Memantine in Systemic Lupus Erythematosus
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|ClinicalTrials.gov Identifier: NCT00181298|
Recruitment Status : Completed
First Posted : September 16, 2005
Last Update Posted : March 7, 2008
|Condition or disease||Intervention/treatment||Phase|
|Systemic Lupus Erythematosus||Drug: Memantine Drug: Placebo||Not Applicable|
Patients with SLE frequently report cognitive and memory problems and many studies have documented significant cognitive deficits with traditional neuropsychological test batteries. Many traditional neuropsychological tests are unsuitable for repeated measures over short intervals caused by expected improvement due to test-retest or practice effects. We will utilize an automated battery (ANAM) of cognitive function tests at baseline, 6 weeks, and 12 weeks, as the outcome measure.
Betty Diamond M.D. and colleagues demonstrated that a subset of lupus anti-DNA antibodies cross-reacts with the NR2 glutamate receptor in patients with SLE. Glutamate receptors can display altered expression in major psychosis and over-stimulation of NR2 can cause excitotoxic neuron death through excessive entry of calcium into cells. Thus, antibody reactivity with NR2a or NR2b may not only serve as a marker for CNS disease in SLE but may also be neuropathogenic mechanism for some of the non-focal CNS disturbances in SLE.
Memantine is a low- to moderate-affinity, noncompetitive N-methyl-D-asparate (NMDA) receptor that represents the first member of a new class of medications showing clinical benefit and good tolerability in Alzheimer's Disease. Because of our anecdotal experience with some SLE patients with cognitive impairment improving with donepezil therapy, an approved Alzheimer's Disease therapy, and because of the known association of cognitive impairment in SLE with anti-NR2 glutamate (NMDA) receptor antibodies, we hypothesize that memantine will have benefit for cognitive dysfunction in SLE.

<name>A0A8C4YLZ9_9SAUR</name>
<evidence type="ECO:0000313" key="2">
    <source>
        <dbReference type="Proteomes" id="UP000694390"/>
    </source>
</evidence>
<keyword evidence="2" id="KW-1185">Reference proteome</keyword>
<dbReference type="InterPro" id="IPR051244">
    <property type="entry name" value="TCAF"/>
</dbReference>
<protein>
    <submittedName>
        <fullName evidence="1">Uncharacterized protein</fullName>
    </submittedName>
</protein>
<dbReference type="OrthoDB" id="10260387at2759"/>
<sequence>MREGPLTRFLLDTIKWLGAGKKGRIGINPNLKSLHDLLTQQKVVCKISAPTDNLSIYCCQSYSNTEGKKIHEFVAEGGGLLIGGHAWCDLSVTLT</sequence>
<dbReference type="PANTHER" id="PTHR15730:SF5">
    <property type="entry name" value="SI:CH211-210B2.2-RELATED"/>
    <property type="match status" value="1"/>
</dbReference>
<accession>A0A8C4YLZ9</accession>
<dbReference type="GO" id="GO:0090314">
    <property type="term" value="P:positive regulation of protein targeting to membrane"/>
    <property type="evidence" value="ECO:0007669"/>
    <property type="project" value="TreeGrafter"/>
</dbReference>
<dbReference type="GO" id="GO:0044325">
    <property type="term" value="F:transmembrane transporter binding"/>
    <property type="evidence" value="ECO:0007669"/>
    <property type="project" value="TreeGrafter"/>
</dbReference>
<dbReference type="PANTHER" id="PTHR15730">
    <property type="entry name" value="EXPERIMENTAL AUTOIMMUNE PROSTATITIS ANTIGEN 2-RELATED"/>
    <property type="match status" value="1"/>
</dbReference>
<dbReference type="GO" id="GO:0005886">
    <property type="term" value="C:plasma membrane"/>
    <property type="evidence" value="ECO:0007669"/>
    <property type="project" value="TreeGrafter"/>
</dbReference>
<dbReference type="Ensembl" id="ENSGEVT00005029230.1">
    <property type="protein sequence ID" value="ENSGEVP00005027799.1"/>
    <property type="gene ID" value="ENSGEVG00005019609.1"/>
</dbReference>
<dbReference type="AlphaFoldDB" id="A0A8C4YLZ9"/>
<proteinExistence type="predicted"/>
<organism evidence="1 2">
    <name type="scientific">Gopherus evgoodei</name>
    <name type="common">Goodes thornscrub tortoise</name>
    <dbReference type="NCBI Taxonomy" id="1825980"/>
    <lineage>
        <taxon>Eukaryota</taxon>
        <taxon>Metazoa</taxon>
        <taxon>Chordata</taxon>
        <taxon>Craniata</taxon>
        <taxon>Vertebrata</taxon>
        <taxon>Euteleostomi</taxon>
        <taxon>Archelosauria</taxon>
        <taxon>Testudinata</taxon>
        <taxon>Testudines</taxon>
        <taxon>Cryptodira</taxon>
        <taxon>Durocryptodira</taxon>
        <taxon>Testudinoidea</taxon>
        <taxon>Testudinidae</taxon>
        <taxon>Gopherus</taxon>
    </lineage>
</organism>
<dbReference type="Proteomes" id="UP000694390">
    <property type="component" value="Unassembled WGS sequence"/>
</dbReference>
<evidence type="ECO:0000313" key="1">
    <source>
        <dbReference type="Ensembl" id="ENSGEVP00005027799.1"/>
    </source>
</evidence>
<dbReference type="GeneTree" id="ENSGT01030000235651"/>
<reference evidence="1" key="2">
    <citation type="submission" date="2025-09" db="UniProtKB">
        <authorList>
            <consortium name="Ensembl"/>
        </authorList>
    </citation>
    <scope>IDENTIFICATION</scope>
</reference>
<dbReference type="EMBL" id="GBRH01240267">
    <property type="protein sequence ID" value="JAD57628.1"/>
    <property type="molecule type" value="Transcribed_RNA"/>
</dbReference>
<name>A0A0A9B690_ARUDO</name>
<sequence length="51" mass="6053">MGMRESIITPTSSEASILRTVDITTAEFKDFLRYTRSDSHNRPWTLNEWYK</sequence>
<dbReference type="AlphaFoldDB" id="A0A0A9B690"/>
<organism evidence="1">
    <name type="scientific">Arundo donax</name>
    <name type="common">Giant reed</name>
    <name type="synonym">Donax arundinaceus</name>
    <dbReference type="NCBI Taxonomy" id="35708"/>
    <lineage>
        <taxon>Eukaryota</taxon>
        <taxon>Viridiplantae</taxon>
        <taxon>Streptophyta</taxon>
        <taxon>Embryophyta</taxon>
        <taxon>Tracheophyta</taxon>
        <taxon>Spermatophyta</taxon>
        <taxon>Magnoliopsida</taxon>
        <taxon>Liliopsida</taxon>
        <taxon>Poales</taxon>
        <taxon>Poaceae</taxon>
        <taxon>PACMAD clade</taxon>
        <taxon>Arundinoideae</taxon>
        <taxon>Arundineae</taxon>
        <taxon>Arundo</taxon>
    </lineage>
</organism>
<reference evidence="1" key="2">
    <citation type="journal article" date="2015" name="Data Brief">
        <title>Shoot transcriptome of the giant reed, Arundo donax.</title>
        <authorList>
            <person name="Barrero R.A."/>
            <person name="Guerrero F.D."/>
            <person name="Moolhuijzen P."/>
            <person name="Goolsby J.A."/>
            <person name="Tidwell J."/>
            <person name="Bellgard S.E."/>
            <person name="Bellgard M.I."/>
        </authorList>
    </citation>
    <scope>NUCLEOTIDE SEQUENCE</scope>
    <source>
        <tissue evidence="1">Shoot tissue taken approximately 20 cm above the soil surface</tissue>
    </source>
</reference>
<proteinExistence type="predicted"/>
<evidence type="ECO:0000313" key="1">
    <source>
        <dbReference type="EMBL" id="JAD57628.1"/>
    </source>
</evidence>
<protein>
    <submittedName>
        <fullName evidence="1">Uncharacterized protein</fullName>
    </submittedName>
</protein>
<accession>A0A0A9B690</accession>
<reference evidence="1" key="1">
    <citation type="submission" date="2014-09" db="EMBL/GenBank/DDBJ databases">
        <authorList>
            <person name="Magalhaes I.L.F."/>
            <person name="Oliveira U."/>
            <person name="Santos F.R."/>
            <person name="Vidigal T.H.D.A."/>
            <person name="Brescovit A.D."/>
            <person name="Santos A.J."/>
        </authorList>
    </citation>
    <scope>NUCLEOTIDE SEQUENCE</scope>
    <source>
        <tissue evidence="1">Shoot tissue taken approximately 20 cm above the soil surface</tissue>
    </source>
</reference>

We believe that computerized cognitive function batteries (ANAM) can be used in clinical trials of cognitive impairment, with the benefit of efficiency, immediate results, and less patient time. However, because this is the first clinical trial of this kind in SLE, we will also use the formal American College of Rheumatology neuropsychiatric battery, as well
|Study Type :||Interventional (Clinical Trial)|
|Actual Enrollment :||61 participants|
|Intervention Model:||Parallel Assignment|
|Masking:||Quadruple (Participant, Care Provider, Investigator, Outcomes Assessor)|
|Official Title:||Memantine in Systemic Lupus Erythematosus|
|Study Start Date :||March 2006|
|Actual Primary Completion Date :||May 2007|
|Actual Study Completion Date :||May 2007|
|Active Comparator: 1||
Dispensing initially 5 mg. Dose Increased by 5 mg weekly to 20 mg/d final dose by week 4.
Other Name: Namenda
|Placebo Comparator: 2||
Dispensing initially 5 mg. Dose Increased by 5 mg weekly to 20 mg/d final dose by week 4
- Change in ANAM, Version 3.11 [ Time Frame: 12 Weeks ]
To learn more about this study, you or your doctor may contact the study research staff using the contact information provided by the sponsor.
Please refer to this study by its ClinicalTrials.gov identifier (NCT number): NCT00181298
|United States, Maryland|
|Johns Hopkins Lupus Center, 1830 East Monument Street, Suite 7500|
|Baltimore, Maryland, United States, 21205|
|Principal Investigator:||Michelle Petri, M.D., M.P.H.||Johns Hopkins University|